Move Beyond Chai: 6 Unique Ways To Use Tea Leaves
Image Credit: Tea leaves have many uses | Unsplash

Tea leaves have long been cherished for their role in crafting the perfect cup of chai. Our mornings and evenings begin with a kadak cup of chai, and we tend to limit the use of tea leaves to just that. However, their potential extends far beyond brewing a comforting beverage. From interesting culinary delights to surprising non-culinary applications, tea leaves offer many possibilities and scope to be used in our day-to-day lives.

Today, let's talk about six uses of tea leaves that go beyond chai, both in the culinary realm and in non-food-related areas. Be ready to be surprised!

Culinary Uses

Tea-Infused Desserts:

Tea leaves can lend their wonderful flavours to many varieties of desserts, adding unique twists to traditional recipes. Matcha, with its vibrant green hue and earthy flavour, is perfect for creating delightful ice creams, cookies, and cakes. Earl Grey tea, known for its aroma, mixes beautifully with chocolate, transforming brownies, truffles, and tarts into sophisticated treats.


Tea leaves can work wonders as a marinade for proteins like meats and tofu, infusing them with rich flavours, a lovely colour, and tenderising properties. Create a tea marinade using black tea for red meats like mutton or lamb, while green or jasmine tea works wonderfully with chicken and fish. Allow the proteins to soak in the tea marinade before grilling, roasting, or pan-frying for a delicious and succulent dish.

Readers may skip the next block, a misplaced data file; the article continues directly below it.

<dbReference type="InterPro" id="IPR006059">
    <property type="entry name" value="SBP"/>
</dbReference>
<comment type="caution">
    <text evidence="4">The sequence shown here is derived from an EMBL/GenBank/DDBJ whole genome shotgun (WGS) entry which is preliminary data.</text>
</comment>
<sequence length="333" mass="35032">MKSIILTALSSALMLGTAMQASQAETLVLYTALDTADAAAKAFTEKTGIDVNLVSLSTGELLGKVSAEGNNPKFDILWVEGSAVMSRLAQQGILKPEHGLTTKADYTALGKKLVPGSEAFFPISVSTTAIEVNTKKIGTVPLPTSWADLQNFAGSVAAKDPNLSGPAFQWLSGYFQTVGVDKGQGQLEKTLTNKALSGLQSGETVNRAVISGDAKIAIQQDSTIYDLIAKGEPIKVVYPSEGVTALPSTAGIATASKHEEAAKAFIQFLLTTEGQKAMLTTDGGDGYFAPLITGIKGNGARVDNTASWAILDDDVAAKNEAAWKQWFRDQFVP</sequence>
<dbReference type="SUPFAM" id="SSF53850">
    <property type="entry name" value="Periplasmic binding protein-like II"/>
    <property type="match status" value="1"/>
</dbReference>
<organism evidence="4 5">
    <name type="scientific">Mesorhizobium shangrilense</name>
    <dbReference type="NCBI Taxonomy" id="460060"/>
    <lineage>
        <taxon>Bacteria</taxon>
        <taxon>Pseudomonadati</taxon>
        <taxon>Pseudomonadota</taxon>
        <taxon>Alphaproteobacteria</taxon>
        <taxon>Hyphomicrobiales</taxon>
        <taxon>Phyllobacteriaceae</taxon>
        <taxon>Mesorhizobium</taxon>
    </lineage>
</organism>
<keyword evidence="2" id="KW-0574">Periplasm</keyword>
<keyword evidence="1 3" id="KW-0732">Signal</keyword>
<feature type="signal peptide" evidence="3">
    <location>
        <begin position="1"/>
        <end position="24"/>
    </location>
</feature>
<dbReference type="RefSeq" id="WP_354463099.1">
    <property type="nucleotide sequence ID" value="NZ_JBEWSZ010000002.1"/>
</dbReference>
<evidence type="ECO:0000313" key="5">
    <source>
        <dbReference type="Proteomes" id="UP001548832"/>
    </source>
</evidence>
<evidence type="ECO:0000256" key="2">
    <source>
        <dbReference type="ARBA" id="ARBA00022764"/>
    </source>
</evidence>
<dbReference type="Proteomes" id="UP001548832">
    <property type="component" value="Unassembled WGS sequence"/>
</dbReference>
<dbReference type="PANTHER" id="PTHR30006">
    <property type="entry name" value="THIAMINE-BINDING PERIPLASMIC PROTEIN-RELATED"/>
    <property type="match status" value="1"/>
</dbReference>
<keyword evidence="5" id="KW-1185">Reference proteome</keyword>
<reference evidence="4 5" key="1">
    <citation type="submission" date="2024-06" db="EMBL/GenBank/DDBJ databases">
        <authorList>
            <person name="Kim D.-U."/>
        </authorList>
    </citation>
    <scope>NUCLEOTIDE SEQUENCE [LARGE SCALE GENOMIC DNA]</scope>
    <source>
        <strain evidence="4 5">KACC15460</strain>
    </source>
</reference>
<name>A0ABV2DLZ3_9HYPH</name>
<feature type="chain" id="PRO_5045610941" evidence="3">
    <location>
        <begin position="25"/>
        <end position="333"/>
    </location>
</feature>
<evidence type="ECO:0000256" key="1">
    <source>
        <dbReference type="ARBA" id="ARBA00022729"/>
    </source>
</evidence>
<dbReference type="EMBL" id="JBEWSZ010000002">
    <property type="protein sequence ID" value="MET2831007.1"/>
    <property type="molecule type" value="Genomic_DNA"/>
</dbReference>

Recipe - Learn Lively

Do you know that the yummy pindi chhole that you enjoy with bhature gets its dark brown, tempting colour from tea leaves? Well, that is true. A potli or mulmul cloth is filled with chai patti and wrapped tight. It is added to the water while cooking the chole so that it soaks up the colour of the tea leaves.

Non-Culinary Uses

Natural Cleaning Agent:

The natural tannins found in tea leaves make them an effective cleaning agent for various surfaces. Brew a strong pot of black tea, allow it to cool, and then use it to clean mirrors, glass, or wooden furniture. The tea's gentle acidity helps dissolve grease and grime, leaving surfaces sparkling clean and streak-free. You can also use the leftover tea leaves after you are done brewing the tea as a scrubbing agent for your chopping boards.


Tea leaves possess natural deodorising properties that can help eliminate unpleasant odours. Place dried tea leaves in small pouches or open containers and position them in areas where odours are a concern, such as closets, refrigerators, or shoes. The tea leaves will absorb and neutralise unwanted odours, leaving the surrounding space smelling fresh and clean. This is the reason tea is kept separate from the other spices in your kitchen: to preserve their flavours.

Natural Fertiliser:

Used tea leaves can be repurposed as a natural fertiliser for plants. Rich in nutrients, tea leaves contribute to the soil's organic content and enhance its water-retention capabilities. Simply sprinkle dried tea leaves around the base of potted plants or incorporate them into compost piles to nourish the soil and promote healthy plant growth. So think twice before throwing away all your brewed tea leaves.

To conclude, tea leaves offer a wealth of possibilities beyond just preparing a cup of chai. While they can undoubtedly enrich many of our basic food preparations, their benefits extend to non-food-related applications as well. From infusing desserts and marinating proteins to serving as natural cleaning agents and fertilisers, tea leaves are versatile and environmentally friendly. Make the best use of this ingredient that lays around casually on your kitchen shelves.